John Tyler says he gets his courage from his mother, whose response to any uncertainty is typically: “Why not ask?” He remembers how it worked out in her favor seven years ago, when Stevie Wonder played a show at Royal Farms Arena.
“It’s funny,” says the artist, wearing brown heart-shaped sunglasses, reminiscing about the time his mom, Angela, decided to take action at the last minute, “she found out he was here and said, ‘I’m gonna [see if I can get us] tickets.’”
With an hour of performance time remaining, she was able to score fifth-row seats to Tyler’s first big concert.
“Seeing Stevie live was incredible,” remembers the 22-year-old, who was in ninth grade at the time. “The [crowd] was full of Latinos, Black people, white people. Everyone was at this concert singing this man’s lyrics. Just the thought of one man writing songs that had this impact on the world was so inspiring to me.”
Tyler says the concert marked his first time truly witnessing a Black man “bringing unity” to folks of different backgrounds. As he got older and grew more familiar with the music scene in Baltimore—mainly through stoop concerts and basement shows—he saw where this concept was lacking.
“I noticed everything was segregated,” Tyler says. “You’d never see the people in the jazz scene with the rock kids, or the rock kids with the hip-hop kids, or hip-hop kids with indie kids.”
Inspired by musicians in Atlanta, who he says support one another’s work across a range of genres, Tyler wanted something here in Baltimore to “be a bridge and bring all these communities together into one place.”
In 2017, at 17 years old, he launched the Love Groove Music Festival with hopes to sever music cliques and elevate young talent. To date, the annual event—which grew in 2021 to host a showcase specifically for female artists—has amplified the work of more than 200 young local musicians such as MovaKween, Black Assets, Brandon Woody, and John Wells.
But Tyler says that, as the music festival began to grow, organizers realized they could highlight other mediums, too. Once again last year, the fest expanded to offer education and networking opportunities through artist talks and workshops.
This Saturday, August 20, at Baltimore Center Stage, that emphasis on learning through community will be a focal point yet again, as Love Groove returns with live performances and new showcases flaunting art and film. Not only will patrons hear music by artists like Samwyse and Ignant Exposure, they will also be able to browse an on-site art gallery and screen pieces by up-and coming filmmakers.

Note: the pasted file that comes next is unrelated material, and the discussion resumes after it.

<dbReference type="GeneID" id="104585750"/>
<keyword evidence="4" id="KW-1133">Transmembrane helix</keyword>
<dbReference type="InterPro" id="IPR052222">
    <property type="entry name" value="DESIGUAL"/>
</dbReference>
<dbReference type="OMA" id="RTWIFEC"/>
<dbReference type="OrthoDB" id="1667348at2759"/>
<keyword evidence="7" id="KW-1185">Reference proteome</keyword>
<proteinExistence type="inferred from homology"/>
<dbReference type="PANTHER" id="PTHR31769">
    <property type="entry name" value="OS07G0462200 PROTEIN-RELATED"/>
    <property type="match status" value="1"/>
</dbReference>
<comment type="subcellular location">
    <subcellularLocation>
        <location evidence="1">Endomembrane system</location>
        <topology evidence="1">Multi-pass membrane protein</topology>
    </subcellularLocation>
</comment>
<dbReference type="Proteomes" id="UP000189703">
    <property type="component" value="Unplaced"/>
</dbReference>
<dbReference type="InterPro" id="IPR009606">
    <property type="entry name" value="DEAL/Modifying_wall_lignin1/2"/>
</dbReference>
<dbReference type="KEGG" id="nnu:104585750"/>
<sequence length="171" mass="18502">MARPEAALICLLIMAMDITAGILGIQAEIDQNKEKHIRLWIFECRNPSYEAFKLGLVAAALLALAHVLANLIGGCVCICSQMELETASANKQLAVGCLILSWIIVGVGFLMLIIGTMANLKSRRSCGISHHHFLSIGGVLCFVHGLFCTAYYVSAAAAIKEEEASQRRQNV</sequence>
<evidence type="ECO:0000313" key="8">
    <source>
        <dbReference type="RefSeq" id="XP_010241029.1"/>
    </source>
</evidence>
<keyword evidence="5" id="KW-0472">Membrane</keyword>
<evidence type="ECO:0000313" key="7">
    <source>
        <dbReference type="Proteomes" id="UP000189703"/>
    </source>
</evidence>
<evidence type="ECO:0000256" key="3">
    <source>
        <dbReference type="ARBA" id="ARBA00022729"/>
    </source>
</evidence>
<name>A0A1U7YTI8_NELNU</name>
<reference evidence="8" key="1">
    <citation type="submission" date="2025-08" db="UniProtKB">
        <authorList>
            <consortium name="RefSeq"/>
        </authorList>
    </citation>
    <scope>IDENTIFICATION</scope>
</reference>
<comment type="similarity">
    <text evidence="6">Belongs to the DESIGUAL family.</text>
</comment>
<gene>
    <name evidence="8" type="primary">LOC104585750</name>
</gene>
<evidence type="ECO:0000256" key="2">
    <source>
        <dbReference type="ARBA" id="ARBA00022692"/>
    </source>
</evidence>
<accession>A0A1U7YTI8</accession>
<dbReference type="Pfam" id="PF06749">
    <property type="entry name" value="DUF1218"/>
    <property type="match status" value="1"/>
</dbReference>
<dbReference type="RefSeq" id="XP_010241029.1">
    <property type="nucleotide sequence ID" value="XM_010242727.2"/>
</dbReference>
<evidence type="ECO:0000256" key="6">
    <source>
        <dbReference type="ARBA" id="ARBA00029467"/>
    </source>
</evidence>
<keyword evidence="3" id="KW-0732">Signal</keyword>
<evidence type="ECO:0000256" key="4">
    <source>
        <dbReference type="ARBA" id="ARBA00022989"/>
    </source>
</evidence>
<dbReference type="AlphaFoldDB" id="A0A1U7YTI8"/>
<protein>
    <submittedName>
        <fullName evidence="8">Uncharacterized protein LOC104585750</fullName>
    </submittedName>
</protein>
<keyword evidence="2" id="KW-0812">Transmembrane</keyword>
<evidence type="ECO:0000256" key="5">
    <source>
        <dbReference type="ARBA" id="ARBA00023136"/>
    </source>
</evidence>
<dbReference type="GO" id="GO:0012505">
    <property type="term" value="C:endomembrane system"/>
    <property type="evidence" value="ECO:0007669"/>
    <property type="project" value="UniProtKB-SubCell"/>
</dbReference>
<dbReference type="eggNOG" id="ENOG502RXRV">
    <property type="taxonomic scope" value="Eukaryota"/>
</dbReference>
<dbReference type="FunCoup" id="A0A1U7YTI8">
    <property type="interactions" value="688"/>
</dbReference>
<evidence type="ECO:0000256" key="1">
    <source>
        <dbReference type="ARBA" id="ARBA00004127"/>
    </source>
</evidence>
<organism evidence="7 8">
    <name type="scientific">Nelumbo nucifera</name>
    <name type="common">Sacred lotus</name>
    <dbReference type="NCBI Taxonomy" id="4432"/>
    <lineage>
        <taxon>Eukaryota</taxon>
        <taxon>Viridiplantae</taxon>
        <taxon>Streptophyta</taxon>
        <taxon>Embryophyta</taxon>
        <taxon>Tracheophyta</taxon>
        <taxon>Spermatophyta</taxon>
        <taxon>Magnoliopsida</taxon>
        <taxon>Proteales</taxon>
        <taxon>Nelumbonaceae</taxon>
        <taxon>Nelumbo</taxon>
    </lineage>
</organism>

Citing galleries that drain visual artists of their resources, as well as film showcases that neglect to elevate Black voices, Tyler says that Love Groove has evolved into a hub for local artists of all backgrounds who are looking for a fair chance to showcase their work.
“I remember watching this Bob Marley documentary, and how he was creating music,” Tyler says. “There was a lot of fighting going on in Jamaica, but he was bringing everyone together—bringing peace. I kind of feel the same here. This is the one way that we connect with people from the other side of the community. We all relate to these sounds and these visuals.”
Tyler—who will screen his own documentary Free Spirit, which accompanies the EP of the same title that he released this year—is glad that he can help provide a platform for young artists like Omega Williams.
“It’s scary to think about—I’ve never really done any other type of show before,” says Williams, a CCBC student whose main mediums include painting and sculpting. Williams says that she looks forward to the chance to shine and make new friends at Love Groove—which is what Tyler intended.
“John has made a really good point of saying, ‘This is a festival for everyone,’” explains Adrienne Randall, Love Groove’s co-director and event coordinator. “We’re giving everyone the same promotion and same energy. I think that’s really cool.”
Like Tyler, Randall is amazed at how far the festival has come in the past six years. Asked to give a 17-year-old Tyler advice, she says: “I would tell him, keep doing exactly what you’re doing and following your mom’s advice to just ask,” Randall says. “Your dreams will come true if you work hard enough—and I think that they are.”